I think Maps is really the clearest example of the Google magic. Google wasn't the first search engine, wasn't the first web mail provider, wasn't the first to provide source code hosting, wasn't the first web ad broker. It's really changed the landscape in all these areas, but Maps seems to me the purest example of the magic. Where the reason for its superiority is so clear, and clearly a result of philosophy, not execution.

"What we've got here is a failure to communicate"

Google is now being sued for giving someone bad walking directions that contributed to her being hit by a car. I'll try to keep this brief, as I'm on a public computer with a QWERTY keyboard.

1. Unless there's some really extraordinary circumstance I absolutely hope she's successful in her suit against the driver. There's rarely a good excuse for hitting a pedestrian on the road.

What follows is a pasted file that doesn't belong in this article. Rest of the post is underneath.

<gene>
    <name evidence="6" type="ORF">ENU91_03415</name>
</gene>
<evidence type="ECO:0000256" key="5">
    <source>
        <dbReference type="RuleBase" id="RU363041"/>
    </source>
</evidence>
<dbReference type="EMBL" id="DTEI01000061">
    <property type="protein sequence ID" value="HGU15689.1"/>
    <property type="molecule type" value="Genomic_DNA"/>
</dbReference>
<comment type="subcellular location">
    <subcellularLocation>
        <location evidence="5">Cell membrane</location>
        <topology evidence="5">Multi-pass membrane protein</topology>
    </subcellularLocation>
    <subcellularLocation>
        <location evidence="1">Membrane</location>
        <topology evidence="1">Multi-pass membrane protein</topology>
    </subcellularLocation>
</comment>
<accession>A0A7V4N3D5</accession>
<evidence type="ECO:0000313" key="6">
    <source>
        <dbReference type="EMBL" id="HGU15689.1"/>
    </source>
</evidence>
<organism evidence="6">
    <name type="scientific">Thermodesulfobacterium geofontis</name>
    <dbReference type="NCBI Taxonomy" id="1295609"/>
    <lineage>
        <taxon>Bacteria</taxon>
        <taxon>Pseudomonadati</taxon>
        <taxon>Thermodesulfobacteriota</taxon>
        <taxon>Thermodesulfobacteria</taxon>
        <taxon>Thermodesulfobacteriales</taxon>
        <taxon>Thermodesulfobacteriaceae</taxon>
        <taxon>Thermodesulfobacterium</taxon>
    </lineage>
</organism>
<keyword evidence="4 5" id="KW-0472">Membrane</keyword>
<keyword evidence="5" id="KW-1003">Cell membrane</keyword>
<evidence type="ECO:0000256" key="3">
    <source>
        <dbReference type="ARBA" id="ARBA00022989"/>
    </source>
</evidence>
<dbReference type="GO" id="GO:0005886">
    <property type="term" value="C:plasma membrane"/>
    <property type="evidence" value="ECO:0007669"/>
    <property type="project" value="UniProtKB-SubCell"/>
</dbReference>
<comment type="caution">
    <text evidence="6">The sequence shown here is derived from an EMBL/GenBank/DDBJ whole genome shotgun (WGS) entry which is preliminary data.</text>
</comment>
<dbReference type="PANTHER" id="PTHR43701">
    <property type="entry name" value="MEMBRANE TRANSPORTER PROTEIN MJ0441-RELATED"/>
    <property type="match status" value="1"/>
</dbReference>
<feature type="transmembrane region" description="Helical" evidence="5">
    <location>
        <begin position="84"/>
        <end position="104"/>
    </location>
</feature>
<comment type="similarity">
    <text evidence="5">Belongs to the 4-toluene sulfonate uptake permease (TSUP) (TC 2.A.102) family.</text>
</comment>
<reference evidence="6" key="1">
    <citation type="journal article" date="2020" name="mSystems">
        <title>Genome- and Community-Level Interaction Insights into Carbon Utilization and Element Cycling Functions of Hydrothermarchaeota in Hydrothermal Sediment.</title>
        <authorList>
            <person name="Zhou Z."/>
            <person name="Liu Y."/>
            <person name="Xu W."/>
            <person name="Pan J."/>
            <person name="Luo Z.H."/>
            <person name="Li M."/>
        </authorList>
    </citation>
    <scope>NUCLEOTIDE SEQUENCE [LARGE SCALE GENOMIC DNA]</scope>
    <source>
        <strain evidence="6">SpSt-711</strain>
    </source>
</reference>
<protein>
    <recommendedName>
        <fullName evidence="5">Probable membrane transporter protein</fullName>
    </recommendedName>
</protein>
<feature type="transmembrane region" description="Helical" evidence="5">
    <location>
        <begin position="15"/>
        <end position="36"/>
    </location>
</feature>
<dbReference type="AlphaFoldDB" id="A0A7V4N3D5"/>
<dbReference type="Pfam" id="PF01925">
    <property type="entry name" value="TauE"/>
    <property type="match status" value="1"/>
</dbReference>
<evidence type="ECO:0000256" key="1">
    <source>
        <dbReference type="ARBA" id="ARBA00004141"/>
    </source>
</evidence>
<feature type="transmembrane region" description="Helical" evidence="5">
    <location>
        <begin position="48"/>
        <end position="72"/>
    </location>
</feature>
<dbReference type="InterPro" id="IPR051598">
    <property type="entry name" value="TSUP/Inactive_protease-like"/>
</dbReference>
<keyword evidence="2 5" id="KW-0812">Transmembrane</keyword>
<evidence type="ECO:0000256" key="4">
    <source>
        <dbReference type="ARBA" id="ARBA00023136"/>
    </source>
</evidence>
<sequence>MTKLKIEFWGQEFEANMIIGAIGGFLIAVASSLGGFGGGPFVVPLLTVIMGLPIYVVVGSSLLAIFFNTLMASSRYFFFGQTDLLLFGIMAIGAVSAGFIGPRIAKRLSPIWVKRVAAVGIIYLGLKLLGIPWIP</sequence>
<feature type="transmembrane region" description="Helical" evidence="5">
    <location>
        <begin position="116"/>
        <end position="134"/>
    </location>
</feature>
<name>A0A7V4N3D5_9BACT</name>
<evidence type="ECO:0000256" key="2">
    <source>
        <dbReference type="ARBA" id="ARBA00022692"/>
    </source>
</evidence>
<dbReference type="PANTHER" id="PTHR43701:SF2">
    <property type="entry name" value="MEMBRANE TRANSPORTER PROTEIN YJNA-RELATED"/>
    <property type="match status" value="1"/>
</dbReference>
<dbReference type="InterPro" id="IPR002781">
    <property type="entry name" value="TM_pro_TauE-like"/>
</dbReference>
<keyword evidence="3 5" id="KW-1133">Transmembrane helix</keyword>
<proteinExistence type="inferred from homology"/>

2. Commenters on the story suggest there is a pedestrian path paralleling the roadway. Essentially functioning as a sidewalk. If that's the case, suing Google in this particular case is pretty silly. You need to have some basic situational awareness. You have to decide whether you can handle a situation, or whether you should turn back. As a runner and cyclist I've come down on both sides many times.

3. I think, as my title suggests that there's a communication problem here. I just (unsuccessfully) interviewed for a job at Google, and talked to a number of Google programmers. I think they see a world full of data, and that when they find a way to present it to people they've done the world a service. As I point out in my bike directions post, that might not always be the case. They certainly push the state of the art forward with beta-quality projects like these, but they also send people on bad routes quite often.

Among the geeks that have some understanding of the data Google's working with, the limitations of its route-finding ability are obvious. But among the general population it's not so obvious. Instead of a neat little application trying to squeeze something extra out of a data set, it's taken as authoritative. Perhaps Google needs to communicate the philosophy and spirit of how it presents data, and of the meaning of its projects, a little better.

Thursday, May 27, 2010

My Oil Spill Post: Environmental Liability and Risk